I ask each and every one of you to download the app 'red alert'. Let your phone notifications reveal to you not only the joy of a new mention on twitter or a text from that person you're flirting with but also the horror and frequency of rocket fire into Israel. Perhaps you can change the sound to the actual alert sound thousands of Israelis will hear when you hear it, the only difference being they will run for cover and you will tell their government to act with restraint.

Update (8 July)

It has been pointed out to me that 'proportionately' does have a legal definition in international law. I must confess to not being aware of this, though initial research suggests that Israel is acting well within international law. What is important to make clear is that when I ask the question, I do so without reference to international law, knowing those who accuse Israel of disproportionate responses, make such accusations in the same way. When 'tweeter x' tells me Israel killed a Gazan woman and therefore did not act proportionately, s/he means that because Hamas are unsuccessful in their attempts to murder Israelis, Israel acts disproportionately when she responds and causes, regrettable, civilian casualties. S/he does not mean that Israel's act go against international law (though s/he may claim as much). Thus when I ask what would be a proportionate response, I do so (obviously) rhetorically but also in direct response to this individual. What exactly would be a proportionate response given Israel does act in accordance with international law? It is not enough for a response to be proportionate as far as international law is concerned for those who accuse Israel of disproportionate responses, so what exactly is proportionate?

Wednesday, 2 July 2014

Let me ask you about Israel-Palestine

Recently, I have had a couple of internship interviews where I was asked the same question regarding the Israeli-Palestinian conflict, namely what I thought was the biggest issue on the Israeli side. Reading this, you may think I said something half-hearted about settlements or "disproportionate" responses, unable to think of anything I honestly think Israel does wrong. Or maybe you think the settlements are such a big issue that it is just obvious I mentioned those because they are, of course, the biggest problem on the Israeli side. I mean the conflict is about land right?

Wrong. I did mention settlements but only to dismiss it as my answer. I did so because I couldn't tell you for a minute what areas of land are considered part of Israel or part of a future Palestinian state. I couldn't explain the terms of the Oslo Accords and I don't have a working knowledge of the different areas that Israel is allowed to build on or isn't allowed to build on. Frankly, I am inclined to believe that virtually no one who lectures me on Israeli policy knows a damn thing about settlements other than they're, of course, very very bad. Believe me, it isn't as simple as the 'West Bank' being one big collection of settlements.  Simply put, that's about as much as I would claim to actually know.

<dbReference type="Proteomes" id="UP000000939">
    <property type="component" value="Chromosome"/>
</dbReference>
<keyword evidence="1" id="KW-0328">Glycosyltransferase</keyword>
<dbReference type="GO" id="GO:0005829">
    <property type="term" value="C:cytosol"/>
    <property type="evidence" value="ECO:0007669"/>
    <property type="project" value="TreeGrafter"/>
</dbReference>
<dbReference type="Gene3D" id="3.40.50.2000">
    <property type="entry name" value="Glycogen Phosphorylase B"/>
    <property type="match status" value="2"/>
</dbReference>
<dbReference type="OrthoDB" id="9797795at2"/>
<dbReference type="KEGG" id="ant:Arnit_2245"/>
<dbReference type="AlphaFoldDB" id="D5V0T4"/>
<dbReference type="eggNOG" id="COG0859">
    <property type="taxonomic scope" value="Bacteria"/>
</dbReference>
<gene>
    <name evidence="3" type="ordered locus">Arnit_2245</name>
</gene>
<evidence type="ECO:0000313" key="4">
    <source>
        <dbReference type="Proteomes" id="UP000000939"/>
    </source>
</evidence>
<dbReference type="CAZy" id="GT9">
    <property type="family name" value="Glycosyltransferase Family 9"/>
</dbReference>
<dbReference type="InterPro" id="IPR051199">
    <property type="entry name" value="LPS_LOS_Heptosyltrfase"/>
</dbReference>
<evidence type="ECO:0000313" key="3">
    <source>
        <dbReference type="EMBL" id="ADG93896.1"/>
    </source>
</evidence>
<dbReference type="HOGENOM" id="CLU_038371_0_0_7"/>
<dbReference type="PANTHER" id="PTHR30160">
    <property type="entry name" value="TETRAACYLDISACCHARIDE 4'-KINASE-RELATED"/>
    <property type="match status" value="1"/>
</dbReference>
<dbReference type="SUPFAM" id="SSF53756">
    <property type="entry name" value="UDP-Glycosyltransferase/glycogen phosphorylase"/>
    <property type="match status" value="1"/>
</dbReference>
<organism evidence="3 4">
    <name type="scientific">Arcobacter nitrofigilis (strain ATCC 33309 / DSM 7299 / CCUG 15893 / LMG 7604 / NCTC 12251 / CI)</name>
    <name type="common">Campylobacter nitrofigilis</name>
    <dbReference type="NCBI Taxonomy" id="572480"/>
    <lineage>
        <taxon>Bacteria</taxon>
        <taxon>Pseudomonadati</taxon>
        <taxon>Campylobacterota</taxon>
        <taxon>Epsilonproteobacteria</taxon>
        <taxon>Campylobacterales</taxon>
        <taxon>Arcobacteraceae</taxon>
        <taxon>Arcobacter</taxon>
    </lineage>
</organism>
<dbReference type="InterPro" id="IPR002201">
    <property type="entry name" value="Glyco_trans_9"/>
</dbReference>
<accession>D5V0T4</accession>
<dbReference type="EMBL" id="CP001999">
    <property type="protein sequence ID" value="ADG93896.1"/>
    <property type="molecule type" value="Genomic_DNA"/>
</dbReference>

Instead I spoke about Israel's PR problem. I said that it is very easy to argue that media outlets are anti-Semitic or bias against Israel (which I think they are) and it may be the case that Israel operates from the position where she is guilty until proven innocent by which point it is too late. In an ideal world Israel would be held to the same standard as every other country; pictures of Syrian children would be considered newsworthy without an excuse to blame the Israelis; and I would look like George Clooney but we do not live in an ideal world. Of course Israel has to act in her interests, but I do wish our politicians would, for once, stop and think about their decisions and what they say. An excellent article on the failings in Israeli diplomacy can be found here. I mentioned the article in my response, though I could not remember the foreign secretary that it mentioned but I spoke of my own example that I think sums it up. An example that has, in the last 24 hours, taken heartbreaking turn. 

A couple of weeks ago I wrote this blog on the Hamas-Fatah unity deal. The Israeli response to this deal was to declare the impossibility of negotiation with any Hamas backed government. As it happens, I agreed entirely but that is not the point. In the world that we live, when Netanyahu states that he cannot negotiate with a government backed by an entity that is committed to Israel's destruction he is accused of being anti-peace and looking for any excuse to back out of talks. And you know what? That is what it looks like. Sure it should not be like that. Sure Fatah should be condemned for being anti-peace by, um, you know, agreeing a unity deal with a terrorist organisation. But Netanyahu must have been aware that would be the consequence. Rather than unequivocally announce that peace was impossible with any Hamas backed government, his message should have been one of hope. Instead of suggesting this meant the end of peace talks, his message could have been that he hoped Hamas would back the peace talks and end their violence. Had the world seen this message, it may have been pleasantly surprised. This message would lend itself much better to the 'Israel wants peace narrative'. I do not, for a minute, disagree that it says a lot about the sorry state of the world that Israel, in stating it can and will not negotiate with an entity committed to her destruction, is the side labelled as anti-peace, rather than Fatah in agreeing a unity deal with them. But this is the reality Israel faces.

Had Netanyahu given this message to the world, he would have only had to wait a couple of days to come out and say, not "I told you so," but "I was mistaken - this is the same Hamas, as if proof were really needed." The latter comment, in my eyes, has a lot more force. Hamas was always going to prove my optimism could not have been more misplaced but that is exactly the point. Netanyahu did not need to come out immediately and state Hamas could not be negotiated with. Rather, he could have voiced his hope that there was still a possibility of peace, even with Hamas, and just been patient. Waited for Hamas to prove him wrong. Which they did. By kidnapping and murdering three innocent teenagers. Just a couple of days later. The tragedy is, this tragedy was bound to happen. Of course Hamas cannot be negotiated with. Of course Hamas would commit acts of terror that would ultimately prove Netanyahu right. It is also a great shame that this was not realised by a political mind I happen to have a lot of respect for.